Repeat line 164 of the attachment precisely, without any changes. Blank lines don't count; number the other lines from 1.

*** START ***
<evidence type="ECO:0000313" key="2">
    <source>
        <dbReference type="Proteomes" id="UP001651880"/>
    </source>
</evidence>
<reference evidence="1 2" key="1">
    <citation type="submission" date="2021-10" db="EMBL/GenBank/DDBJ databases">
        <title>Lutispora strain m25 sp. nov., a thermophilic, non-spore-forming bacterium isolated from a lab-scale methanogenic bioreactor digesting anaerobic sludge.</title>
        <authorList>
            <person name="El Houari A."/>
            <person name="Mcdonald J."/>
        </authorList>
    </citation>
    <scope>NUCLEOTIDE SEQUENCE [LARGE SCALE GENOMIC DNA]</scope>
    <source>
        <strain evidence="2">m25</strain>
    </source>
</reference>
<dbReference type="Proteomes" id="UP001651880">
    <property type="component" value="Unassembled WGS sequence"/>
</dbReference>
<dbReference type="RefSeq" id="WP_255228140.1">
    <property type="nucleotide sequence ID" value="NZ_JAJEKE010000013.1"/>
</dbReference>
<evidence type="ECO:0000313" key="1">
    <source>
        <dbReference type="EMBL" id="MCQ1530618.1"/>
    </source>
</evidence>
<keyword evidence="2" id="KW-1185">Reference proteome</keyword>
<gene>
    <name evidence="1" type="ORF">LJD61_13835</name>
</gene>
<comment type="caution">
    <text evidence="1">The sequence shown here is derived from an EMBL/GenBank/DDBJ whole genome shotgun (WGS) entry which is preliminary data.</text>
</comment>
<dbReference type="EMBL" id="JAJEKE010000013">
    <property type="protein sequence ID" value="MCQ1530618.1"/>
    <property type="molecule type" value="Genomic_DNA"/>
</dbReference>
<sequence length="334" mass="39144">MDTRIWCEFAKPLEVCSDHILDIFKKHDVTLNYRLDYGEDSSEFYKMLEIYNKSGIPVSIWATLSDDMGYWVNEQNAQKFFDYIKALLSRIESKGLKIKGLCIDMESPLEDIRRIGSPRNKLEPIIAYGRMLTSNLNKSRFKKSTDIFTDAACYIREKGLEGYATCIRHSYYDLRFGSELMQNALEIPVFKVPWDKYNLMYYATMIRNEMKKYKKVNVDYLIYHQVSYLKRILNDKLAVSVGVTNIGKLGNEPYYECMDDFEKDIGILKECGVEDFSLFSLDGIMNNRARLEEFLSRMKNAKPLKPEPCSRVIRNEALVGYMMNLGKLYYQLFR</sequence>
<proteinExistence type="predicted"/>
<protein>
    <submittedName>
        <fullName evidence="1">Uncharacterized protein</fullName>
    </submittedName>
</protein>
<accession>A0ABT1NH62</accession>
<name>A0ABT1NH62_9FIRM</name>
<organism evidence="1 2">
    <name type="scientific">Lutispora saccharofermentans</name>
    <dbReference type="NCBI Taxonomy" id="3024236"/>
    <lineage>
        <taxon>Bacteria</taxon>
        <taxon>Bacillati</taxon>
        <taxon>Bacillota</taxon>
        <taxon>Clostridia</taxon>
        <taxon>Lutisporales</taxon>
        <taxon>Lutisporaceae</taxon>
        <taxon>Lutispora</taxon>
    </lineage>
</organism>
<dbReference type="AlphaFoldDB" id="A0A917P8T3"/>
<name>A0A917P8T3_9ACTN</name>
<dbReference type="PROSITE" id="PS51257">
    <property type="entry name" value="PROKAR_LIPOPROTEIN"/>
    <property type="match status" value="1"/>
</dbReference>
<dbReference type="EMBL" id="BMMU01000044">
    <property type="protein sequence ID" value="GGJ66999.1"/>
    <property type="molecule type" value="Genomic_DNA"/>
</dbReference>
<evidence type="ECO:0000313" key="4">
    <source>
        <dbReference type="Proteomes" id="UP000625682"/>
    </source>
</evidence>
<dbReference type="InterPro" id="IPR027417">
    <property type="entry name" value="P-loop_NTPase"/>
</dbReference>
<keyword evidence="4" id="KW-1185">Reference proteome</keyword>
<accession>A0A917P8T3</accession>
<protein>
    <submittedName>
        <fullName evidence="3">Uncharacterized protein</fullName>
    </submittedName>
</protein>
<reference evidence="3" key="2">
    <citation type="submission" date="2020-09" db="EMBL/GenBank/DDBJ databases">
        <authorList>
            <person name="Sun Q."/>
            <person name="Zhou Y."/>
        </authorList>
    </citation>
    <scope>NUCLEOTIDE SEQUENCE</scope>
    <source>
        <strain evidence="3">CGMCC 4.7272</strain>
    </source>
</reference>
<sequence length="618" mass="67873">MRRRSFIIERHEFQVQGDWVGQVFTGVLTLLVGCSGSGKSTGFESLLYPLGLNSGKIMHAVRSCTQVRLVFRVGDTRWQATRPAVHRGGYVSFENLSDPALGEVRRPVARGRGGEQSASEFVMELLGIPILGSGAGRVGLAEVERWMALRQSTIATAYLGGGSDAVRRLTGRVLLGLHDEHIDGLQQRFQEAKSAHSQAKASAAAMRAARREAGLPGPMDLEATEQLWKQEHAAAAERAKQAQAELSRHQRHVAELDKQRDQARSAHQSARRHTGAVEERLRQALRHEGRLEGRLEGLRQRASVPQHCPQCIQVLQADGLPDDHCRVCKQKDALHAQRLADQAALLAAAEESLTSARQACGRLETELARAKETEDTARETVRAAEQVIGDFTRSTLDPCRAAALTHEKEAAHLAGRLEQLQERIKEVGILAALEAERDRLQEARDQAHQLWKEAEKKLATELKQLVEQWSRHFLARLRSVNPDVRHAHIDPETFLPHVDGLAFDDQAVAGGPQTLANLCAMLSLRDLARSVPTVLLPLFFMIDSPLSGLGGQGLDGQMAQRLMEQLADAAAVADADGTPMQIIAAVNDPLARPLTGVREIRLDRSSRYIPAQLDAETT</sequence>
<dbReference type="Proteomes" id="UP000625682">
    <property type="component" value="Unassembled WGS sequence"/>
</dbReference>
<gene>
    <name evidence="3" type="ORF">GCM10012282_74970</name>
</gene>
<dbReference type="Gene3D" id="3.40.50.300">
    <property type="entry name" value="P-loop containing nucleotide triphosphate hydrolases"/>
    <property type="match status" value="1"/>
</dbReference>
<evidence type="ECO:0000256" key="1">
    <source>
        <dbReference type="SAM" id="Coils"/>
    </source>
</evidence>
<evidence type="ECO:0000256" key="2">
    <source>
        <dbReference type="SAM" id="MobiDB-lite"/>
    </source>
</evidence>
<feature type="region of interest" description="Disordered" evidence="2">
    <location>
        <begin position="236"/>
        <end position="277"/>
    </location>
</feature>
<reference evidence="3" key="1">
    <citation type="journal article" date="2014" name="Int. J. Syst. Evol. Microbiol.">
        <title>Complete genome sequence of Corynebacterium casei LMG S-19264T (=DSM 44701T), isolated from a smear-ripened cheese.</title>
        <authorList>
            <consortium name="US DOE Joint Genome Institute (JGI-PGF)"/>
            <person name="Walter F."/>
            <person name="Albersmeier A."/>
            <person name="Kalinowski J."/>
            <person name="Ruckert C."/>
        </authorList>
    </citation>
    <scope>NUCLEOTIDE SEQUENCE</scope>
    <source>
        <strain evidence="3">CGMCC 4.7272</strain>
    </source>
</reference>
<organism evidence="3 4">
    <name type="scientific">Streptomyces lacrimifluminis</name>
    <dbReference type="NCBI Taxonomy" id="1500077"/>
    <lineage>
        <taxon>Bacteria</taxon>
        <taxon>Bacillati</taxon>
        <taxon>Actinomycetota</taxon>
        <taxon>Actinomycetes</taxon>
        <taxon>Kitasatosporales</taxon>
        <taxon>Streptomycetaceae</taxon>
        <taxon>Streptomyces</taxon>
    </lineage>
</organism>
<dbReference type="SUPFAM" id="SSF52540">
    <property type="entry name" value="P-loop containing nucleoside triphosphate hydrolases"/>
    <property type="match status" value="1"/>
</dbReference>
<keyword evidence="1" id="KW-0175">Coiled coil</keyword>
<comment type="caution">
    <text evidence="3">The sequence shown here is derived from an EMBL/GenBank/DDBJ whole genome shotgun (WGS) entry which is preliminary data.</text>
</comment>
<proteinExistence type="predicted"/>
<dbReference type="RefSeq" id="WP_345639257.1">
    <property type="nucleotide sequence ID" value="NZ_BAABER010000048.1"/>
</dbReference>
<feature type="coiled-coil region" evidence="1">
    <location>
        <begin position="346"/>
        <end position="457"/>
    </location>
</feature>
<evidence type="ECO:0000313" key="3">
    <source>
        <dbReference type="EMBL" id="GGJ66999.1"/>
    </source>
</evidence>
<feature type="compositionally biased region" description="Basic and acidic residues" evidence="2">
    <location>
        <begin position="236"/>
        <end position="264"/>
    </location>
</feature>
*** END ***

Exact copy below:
<proteinExistence type="predicted"/>